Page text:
On the eve of July 13th, 2014, Berlin’s water supplier registered the same phenomena as many other water works across Europe. Just before 10 p.m., its meters showed a steep rise in water consumption. For a few minutes, the water throughput increased by a factor of three to four. It was as if everyone in Europe was flushing the toilet at the same time. Fifteen minutes later, it was all over. As quickly as the meter usage had spiked, activity now returned to normal
The explanation was simple: It was the night of the final match of the Soccer World Cup. It was halftime. People had really gone to the bathroom
The water suppliers were neither surprised nor alarmed. They had seen this coming, and they were prepared. No soccer fan was reported to have returned to the game that night without properly washed hands. An uninterrupted water supply was maintained at all times. (Not that anybody took note, but that is the fate of any infrastructure provider: They don’t get noticed unless they fail.)
Infrastructure providers: They don’t get noticed unless they fail.
How Data Is Different From Water
Peaks in demand are also a topic for DE-CIX, the Internet Exchange located in Frankfurt. During its peak times, DE-CIX has a higher data throughput than any other Internet Exchange. But if you look at the soccer finals statistics of an Internet Exchange and compare them with those of a water supplier, the difference is clear. Water is turned on and off. But data is always on the move. Data throughput statistics make a very regular wave pattern. Irregularities are rare.
One of the reasons is that, in today’s world, we can no longer say that such sports events draw millions to their screens. They are already at their screens when the game begins, for they have been there all along. Today’s viewers don’t turn on their screens when the game begins, and they certainly don’t turn them off once it is over. Today’s viewers are more likely to be online before, during, and after. Many of them use more than one channel and more than one screen. And they don’t only “watch” the game, either.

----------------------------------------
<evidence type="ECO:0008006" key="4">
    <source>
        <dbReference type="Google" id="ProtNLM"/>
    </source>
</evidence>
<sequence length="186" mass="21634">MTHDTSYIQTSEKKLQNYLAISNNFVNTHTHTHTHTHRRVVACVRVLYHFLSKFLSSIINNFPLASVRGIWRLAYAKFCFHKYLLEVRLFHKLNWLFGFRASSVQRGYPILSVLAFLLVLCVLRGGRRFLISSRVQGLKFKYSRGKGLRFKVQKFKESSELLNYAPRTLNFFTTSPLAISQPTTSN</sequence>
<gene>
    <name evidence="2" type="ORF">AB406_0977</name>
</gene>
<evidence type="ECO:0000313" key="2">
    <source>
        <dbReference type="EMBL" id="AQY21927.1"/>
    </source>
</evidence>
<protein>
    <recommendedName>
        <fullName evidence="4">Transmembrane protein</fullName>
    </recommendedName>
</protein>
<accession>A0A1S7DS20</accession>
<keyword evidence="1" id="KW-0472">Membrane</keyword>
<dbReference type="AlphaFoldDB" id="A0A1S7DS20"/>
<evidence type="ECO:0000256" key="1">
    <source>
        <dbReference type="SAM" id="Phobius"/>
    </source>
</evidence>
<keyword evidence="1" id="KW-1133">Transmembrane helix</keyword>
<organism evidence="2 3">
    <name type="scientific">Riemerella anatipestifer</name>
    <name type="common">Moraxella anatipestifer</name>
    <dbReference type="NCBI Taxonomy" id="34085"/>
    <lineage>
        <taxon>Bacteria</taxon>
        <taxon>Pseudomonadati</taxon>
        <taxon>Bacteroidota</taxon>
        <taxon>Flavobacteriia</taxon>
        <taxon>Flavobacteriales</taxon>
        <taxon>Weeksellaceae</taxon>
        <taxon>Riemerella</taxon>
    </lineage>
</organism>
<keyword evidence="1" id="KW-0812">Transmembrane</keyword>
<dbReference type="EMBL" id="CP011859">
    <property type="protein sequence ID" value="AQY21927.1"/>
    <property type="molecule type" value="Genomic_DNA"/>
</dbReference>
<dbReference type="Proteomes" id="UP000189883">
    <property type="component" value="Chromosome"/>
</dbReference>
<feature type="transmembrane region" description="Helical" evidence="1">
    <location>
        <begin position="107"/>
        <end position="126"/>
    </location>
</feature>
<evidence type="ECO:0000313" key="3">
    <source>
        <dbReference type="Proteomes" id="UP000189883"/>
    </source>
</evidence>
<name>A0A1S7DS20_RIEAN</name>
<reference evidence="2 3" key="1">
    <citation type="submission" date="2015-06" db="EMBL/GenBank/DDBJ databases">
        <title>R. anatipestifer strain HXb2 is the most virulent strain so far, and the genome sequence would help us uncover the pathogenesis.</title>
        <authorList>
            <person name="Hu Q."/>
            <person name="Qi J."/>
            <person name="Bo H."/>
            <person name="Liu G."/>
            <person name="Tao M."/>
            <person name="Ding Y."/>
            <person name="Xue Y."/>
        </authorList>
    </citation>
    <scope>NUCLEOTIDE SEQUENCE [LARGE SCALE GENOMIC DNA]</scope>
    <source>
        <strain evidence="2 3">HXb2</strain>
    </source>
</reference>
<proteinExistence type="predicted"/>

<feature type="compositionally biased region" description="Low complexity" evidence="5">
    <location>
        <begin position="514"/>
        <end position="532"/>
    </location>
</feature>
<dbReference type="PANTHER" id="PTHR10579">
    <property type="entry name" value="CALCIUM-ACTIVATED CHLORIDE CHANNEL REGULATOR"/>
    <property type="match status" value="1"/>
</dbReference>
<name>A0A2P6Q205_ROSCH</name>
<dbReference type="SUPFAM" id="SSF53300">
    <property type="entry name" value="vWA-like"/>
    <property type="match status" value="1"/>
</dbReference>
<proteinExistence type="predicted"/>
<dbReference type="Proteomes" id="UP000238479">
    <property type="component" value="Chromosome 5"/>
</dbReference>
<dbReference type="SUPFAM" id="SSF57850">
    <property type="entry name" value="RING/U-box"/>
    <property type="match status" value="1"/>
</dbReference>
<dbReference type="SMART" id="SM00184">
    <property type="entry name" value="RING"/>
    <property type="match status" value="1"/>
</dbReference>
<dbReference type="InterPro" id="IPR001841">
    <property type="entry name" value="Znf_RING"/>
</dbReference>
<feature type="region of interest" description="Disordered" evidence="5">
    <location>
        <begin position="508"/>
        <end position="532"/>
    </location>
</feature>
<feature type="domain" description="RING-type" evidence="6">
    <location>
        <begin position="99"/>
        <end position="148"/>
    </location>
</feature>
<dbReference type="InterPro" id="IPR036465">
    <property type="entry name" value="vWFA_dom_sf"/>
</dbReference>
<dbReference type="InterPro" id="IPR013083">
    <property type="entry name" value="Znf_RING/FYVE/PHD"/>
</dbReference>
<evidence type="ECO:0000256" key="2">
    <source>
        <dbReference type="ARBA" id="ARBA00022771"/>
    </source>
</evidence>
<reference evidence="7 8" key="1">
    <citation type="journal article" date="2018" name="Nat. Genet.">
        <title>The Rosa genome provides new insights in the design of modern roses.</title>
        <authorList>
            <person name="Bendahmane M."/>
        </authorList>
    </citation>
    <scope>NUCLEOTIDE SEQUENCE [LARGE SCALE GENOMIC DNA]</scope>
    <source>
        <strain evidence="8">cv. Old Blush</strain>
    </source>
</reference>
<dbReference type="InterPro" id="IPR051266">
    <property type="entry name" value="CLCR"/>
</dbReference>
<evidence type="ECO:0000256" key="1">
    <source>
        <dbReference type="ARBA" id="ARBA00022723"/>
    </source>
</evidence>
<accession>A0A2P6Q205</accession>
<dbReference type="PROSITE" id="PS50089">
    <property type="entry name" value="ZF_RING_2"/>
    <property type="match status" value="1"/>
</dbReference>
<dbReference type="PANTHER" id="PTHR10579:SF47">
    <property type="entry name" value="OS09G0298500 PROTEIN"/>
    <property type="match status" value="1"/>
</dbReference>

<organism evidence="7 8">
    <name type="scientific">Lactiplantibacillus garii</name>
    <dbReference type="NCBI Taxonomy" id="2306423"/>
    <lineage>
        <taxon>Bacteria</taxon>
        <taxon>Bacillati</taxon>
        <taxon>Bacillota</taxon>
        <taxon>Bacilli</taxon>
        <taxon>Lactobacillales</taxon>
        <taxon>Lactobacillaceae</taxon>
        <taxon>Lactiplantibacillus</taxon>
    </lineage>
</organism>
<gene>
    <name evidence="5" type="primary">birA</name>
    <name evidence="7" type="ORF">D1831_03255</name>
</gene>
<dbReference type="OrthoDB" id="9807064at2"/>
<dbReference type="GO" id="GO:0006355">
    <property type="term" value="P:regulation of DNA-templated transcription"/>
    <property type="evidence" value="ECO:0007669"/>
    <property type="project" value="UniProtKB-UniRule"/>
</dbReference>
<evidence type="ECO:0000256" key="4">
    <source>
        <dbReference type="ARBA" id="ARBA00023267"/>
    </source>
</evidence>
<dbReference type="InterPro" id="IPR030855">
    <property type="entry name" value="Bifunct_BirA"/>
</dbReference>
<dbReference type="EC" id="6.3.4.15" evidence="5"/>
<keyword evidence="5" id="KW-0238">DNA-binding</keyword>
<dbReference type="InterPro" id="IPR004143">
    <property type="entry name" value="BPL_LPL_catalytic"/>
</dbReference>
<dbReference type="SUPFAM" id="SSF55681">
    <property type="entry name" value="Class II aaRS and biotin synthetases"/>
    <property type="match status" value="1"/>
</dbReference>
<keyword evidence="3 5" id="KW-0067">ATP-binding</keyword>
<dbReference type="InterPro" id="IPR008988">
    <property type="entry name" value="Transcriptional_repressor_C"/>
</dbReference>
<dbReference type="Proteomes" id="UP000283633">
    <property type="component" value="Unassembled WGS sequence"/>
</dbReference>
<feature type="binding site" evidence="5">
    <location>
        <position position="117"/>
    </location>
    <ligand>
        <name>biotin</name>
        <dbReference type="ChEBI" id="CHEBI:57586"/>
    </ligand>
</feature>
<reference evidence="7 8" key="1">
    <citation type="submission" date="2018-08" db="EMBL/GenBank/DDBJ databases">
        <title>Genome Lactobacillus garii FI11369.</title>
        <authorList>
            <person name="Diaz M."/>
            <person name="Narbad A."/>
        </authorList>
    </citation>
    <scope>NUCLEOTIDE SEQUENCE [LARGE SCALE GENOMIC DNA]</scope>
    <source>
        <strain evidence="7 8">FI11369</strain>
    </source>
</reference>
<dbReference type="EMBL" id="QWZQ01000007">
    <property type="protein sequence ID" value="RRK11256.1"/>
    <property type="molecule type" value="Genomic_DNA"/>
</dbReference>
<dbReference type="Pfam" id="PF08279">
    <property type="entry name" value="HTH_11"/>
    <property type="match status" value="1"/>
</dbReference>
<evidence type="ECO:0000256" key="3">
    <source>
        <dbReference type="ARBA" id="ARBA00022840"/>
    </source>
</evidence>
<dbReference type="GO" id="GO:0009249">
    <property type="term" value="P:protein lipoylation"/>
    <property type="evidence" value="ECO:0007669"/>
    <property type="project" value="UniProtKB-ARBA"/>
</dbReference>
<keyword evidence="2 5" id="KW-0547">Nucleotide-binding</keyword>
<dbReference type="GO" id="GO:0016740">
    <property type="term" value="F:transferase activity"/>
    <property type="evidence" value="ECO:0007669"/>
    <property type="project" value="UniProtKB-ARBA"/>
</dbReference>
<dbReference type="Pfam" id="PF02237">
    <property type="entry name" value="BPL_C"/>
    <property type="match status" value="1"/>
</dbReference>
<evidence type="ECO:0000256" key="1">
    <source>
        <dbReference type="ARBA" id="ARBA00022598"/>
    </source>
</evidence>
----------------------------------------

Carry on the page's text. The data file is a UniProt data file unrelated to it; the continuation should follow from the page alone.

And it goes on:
Jeffrey Haas, Chief International Officer at DraftKings, has this to say about today’s sports fans: “Consuming sports is one of the most popular forms of entertainment (…) The experience is not just a stream of audio and visuals, but also the overlay of information and emotion that comes with live analysis, real-time data, and concurrent interaction across multiple screens.”
Much like tap water, we take our Internet infrastructure for granted.
Much like tap water, we take our Internet infrastructure for granted. According to
Markus Schaffrin, Head of Member Services at eco, “the Internet industry is well prepared to provide sufficient bandwidth and resources for online events, even at peak times.” Events like the soccer finals require no additional preparation or hardware. Nor did the recent Handball World Championships, which, in Germany, could be viewed only via IP.
Not Sports: What Really Caused DE-CIX’s Recent Peak
Remarkably, one of the recent data traffic peaks registered by DE-CIX in September 2017, 5.88 Tbps, had nothing to do with sports, but rather with new hardware: “We assume that it was the introduction of the new Apple devices which caused the data traffic to go through the roof, and we are already curious to see how the rollout of iOS 11 will affect the traffic,” said Harald A. Summa, CEO of DE-CIX Management GmbH.
While the Internet’s total data volume remains relatively stable and predictable over time, individual services have a much higher volatility. During times like a soccer tournament, the public attention concentrates on fewer services and providers. These few certainly must prepare for new peaks and ensure that they provide an uninterrupted and high-quality service, especially when everybody is watching.
ZDNet described how UEFA got this job done in France last year: “Hundreds of millions of people will be keeping up,” they wrote “through TV, radio, and other channels such as the official tournament website and mobile apps – so any interruptions or issues with the IT behind these services will therefore be highly visible and likely a PR disaster.”
The lack of such a PR disaster proves that, in France, the infrastructure worked without fail. Next year in Russia, the stakes will be even higher. The world will watch the FIFA World Cup – and there will be even more viewers using more devices, demanding premium and uninterrupted services.
Read the eco Association white paper “Infrastructure for Live Broadcasting – State of Play and Future Challenges”